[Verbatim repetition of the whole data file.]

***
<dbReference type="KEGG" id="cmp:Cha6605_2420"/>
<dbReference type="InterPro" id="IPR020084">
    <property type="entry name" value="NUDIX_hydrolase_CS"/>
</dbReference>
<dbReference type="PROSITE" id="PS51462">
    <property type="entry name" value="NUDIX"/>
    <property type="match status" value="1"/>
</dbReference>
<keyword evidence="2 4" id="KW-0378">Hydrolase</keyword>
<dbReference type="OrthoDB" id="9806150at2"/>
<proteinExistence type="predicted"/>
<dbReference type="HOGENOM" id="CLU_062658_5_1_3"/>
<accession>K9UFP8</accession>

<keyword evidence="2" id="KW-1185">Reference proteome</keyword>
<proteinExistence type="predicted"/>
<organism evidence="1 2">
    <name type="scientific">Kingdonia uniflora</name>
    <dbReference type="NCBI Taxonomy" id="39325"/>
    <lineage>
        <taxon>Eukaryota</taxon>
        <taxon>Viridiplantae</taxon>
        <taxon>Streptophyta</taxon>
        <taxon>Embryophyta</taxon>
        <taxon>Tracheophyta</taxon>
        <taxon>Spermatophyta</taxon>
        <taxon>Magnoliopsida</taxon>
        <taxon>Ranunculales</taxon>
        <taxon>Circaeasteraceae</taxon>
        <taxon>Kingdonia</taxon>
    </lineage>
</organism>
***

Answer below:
<dbReference type="KEGG" id="cmp:Cha6605_2420"/>
<dbReference type="InterPro" id="IPR020084">
    <property type="entry name" value="NUDIX_hydrolase_CS"/>
</dbReference>
<dbReference type="PROSITE" id="PS51462">
    <property type="entry name" value="NUDIX"/>
    <property type="match status" value="1"/>
</dbReference>
<keyword evidence="2 4" id="KW-0378">Hydrolase</keyword>
<dbReference type="OrthoDB" id="9806150at2"/>
<proteinExistence type="predicted"/>
<dbReference type="HOGENOM" id="CLU_062658_5_1_3"/>
<accession>K9UFP8</accession>

<keyword evidence="2" id="KW-1185">Reference proteome</keyword>
<proteinExistence type="predicted"/>
<organism evidence="1 2">
    <name type="scientific">Kingdonia uniflora</name>
    <dbReference type="NCBI Taxonomy" id="39325"/>
    <lineage>
        <taxon>Eukaryota</taxon>
        <taxon>Viridiplantae</taxon>
        <taxon>Streptophyta</taxon>
        <taxon>Embryophyta</taxon>
        <taxon>Tracheophyta</taxon>
        <taxon>Spermatophyta</taxon>
        <taxon>Magnoliopsida</taxon>
        <taxon>Ranunculales</taxon>
        <taxon>Circaeasteraceae</taxon>
        <taxon>Kingdonia</taxon>
    </lineage>
</organism>